In image processing, we frequently apply the same algorithm on a large batch of images. In this paragraph, we propose to use joblib to parallelize loops. Here is an example of such repetitive tasks:
from skimage import data, color, util from skimage.restoration import denoise_tv_chambolle from skimage.feature import hog def task(image): """ Apply some functions and return an image. """ image = denoise_tv_chambolle(image, weight=0.1, multichannel=True) fd, hog_image = hog(color.rgb2gray(image), orientations=8, pixels_per_cell=(16, 16), cells_per_block=(1, 1), visualize=True) return hog_image # Prepare images hubble = data.hubble_deep_field() width = 10 pics = util.view_as_windows(hubble, (width, hubble.shape, hubble.shape), step=width)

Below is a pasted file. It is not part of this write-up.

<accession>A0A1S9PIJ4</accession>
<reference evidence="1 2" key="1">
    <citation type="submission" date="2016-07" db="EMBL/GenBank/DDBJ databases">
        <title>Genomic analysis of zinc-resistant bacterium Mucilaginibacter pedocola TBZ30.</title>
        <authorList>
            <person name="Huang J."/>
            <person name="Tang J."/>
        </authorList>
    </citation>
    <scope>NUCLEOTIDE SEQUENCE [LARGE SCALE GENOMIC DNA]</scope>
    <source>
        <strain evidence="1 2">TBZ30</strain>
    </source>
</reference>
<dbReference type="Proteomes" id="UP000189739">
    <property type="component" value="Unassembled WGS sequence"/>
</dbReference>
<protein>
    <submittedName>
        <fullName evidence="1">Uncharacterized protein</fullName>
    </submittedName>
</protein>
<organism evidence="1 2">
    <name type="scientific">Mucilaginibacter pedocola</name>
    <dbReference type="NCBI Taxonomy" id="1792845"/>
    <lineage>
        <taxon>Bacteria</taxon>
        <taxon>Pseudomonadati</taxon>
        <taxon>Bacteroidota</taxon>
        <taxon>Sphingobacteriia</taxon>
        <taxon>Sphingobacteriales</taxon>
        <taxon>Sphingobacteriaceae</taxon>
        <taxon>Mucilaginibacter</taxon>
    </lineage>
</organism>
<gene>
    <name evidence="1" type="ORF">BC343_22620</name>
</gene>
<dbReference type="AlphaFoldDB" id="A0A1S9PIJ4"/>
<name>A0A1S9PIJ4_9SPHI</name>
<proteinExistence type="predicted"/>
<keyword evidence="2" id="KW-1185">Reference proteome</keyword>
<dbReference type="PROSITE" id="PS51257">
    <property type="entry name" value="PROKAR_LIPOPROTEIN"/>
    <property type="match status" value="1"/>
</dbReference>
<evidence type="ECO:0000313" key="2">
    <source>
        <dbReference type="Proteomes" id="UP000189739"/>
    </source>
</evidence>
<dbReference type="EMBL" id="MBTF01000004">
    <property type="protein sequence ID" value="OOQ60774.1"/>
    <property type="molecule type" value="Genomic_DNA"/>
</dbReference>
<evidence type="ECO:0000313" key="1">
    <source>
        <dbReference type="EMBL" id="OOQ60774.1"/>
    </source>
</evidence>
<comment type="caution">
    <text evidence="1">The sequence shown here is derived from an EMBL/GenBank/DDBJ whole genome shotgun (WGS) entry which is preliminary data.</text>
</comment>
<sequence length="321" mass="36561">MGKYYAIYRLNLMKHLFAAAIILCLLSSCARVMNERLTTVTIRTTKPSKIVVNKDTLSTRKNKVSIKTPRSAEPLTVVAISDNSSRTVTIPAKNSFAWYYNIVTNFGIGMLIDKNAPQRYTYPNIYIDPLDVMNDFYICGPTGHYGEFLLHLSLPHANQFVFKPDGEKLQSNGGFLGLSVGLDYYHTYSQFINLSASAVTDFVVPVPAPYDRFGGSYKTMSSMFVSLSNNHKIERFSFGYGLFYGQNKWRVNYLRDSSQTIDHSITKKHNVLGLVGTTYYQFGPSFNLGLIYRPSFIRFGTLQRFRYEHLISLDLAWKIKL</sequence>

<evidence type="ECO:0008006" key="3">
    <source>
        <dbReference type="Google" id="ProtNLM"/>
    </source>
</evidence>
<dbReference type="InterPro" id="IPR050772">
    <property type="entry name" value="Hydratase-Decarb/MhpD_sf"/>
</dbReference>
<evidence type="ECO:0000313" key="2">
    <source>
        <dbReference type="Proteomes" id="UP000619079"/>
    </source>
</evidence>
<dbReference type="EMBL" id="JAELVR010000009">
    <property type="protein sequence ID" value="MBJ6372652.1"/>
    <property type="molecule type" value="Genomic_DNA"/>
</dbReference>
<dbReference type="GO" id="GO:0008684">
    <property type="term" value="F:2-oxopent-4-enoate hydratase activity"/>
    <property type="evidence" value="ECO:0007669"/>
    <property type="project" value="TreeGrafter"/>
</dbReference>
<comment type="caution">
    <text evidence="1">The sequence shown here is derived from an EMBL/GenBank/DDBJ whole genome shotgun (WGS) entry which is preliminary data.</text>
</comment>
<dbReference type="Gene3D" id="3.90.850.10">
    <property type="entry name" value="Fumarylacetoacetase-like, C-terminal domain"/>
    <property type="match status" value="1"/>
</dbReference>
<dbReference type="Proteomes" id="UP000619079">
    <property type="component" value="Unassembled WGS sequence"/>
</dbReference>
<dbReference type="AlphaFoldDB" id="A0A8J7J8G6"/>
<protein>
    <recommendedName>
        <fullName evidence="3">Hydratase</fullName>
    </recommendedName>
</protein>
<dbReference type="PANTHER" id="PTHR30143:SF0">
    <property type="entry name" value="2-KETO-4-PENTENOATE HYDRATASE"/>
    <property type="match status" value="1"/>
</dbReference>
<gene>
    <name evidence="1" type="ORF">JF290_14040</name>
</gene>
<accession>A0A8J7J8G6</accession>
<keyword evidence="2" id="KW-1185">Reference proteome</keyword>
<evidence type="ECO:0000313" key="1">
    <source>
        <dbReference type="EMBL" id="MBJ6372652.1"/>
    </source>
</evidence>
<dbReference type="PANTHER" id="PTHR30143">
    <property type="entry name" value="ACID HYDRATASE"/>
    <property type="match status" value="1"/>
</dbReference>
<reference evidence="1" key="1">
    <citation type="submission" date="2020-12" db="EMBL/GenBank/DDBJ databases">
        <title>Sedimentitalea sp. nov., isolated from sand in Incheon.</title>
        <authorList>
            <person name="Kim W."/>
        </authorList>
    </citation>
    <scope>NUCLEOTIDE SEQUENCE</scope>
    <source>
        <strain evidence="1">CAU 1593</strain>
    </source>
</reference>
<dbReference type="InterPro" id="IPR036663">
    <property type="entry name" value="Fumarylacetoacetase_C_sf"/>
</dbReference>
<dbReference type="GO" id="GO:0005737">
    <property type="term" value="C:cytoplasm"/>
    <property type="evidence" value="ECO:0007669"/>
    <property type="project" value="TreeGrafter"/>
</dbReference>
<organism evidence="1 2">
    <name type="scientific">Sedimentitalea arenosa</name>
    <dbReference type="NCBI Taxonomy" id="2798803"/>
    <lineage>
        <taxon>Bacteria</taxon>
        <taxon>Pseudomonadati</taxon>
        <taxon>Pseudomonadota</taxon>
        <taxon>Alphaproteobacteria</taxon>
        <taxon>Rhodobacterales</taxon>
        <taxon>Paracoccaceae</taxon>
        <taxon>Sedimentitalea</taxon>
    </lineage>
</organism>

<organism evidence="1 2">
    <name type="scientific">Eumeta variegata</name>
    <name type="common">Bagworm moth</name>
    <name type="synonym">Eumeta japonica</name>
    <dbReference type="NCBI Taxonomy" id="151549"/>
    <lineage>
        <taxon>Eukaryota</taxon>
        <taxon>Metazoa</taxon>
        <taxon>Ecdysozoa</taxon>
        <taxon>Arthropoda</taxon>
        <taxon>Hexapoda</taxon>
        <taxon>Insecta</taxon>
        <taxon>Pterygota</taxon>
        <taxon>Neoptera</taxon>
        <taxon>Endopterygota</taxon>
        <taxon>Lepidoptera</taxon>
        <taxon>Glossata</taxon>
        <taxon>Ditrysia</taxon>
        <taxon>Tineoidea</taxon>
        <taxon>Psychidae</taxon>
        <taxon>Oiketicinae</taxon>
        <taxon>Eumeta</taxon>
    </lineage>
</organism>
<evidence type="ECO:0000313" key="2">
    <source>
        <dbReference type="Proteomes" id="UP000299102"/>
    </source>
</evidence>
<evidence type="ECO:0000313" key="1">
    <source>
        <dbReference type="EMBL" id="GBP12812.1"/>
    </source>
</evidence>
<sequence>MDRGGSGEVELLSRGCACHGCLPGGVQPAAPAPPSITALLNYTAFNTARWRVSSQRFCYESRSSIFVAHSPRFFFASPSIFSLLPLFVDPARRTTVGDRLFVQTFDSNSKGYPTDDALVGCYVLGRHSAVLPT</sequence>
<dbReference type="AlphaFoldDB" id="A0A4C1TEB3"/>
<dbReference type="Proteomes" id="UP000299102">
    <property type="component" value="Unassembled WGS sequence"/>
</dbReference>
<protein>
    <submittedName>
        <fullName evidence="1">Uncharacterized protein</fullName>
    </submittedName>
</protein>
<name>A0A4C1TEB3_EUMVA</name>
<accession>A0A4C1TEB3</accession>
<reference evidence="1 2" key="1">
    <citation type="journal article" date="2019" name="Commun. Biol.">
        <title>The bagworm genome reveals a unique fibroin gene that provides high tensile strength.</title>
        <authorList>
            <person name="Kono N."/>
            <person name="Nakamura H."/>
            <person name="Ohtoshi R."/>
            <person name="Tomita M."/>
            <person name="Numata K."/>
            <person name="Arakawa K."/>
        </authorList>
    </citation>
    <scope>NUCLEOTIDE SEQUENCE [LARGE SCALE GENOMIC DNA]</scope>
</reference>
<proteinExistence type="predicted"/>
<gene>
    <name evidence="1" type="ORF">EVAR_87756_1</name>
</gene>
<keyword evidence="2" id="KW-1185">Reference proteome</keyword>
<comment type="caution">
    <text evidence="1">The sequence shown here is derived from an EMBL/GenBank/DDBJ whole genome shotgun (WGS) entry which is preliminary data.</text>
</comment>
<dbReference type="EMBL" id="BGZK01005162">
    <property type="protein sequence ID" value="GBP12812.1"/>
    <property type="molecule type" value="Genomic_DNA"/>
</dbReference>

To call the function
task on each element of the list
pics, it is
usual to write a for loop. To measure the execution time of this loop, you can
use ipython and measure the execution time with
def classic_loop(): for image in pics: task(image) %timeit classic_loop()
Another equivalent way to code this loop is to use a comprehension list which has the same efficiency.
def comprehension_loop(): [task(image) for image in pics] %timeit comprehension_loop()
joblib is a library providing an easy way to parallelize for loops once we have a comprehension list.
The number of jobs can be specified.
from joblib import Parallel, delayed def joblib_loop(): Parallel(n_jobs=4)(delayed(task)(i) for i in pics) %timeit joblib_loop()